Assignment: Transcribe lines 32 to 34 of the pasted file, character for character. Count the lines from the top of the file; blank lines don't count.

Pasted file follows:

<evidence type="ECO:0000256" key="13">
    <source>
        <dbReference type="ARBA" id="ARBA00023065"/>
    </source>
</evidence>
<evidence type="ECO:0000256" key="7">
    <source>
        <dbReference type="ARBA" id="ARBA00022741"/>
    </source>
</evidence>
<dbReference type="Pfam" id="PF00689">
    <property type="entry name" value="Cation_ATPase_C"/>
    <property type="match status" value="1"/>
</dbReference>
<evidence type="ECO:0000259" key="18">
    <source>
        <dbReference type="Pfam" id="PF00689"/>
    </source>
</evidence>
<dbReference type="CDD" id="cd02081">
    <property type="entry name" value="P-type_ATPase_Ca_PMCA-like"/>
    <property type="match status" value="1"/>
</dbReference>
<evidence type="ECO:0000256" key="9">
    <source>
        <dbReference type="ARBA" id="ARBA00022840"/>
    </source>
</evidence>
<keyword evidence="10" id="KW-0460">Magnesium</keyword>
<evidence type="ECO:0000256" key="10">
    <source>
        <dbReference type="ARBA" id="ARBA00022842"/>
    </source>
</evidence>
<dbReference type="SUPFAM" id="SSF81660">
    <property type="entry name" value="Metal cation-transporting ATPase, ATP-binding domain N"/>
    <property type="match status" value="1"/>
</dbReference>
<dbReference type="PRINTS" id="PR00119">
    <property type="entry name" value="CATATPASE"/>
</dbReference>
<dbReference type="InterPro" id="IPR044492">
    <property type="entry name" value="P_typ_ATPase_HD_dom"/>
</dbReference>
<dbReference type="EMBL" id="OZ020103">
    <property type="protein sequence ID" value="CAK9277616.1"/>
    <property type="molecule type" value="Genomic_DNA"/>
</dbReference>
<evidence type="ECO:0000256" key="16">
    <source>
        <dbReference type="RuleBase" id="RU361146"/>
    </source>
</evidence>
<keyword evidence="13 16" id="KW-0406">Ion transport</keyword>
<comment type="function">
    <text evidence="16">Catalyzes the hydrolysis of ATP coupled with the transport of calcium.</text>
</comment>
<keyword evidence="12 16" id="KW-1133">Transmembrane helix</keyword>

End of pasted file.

        <dbReference type="ARBA" id="ARBA00022842"/>
    </source>
</evidence>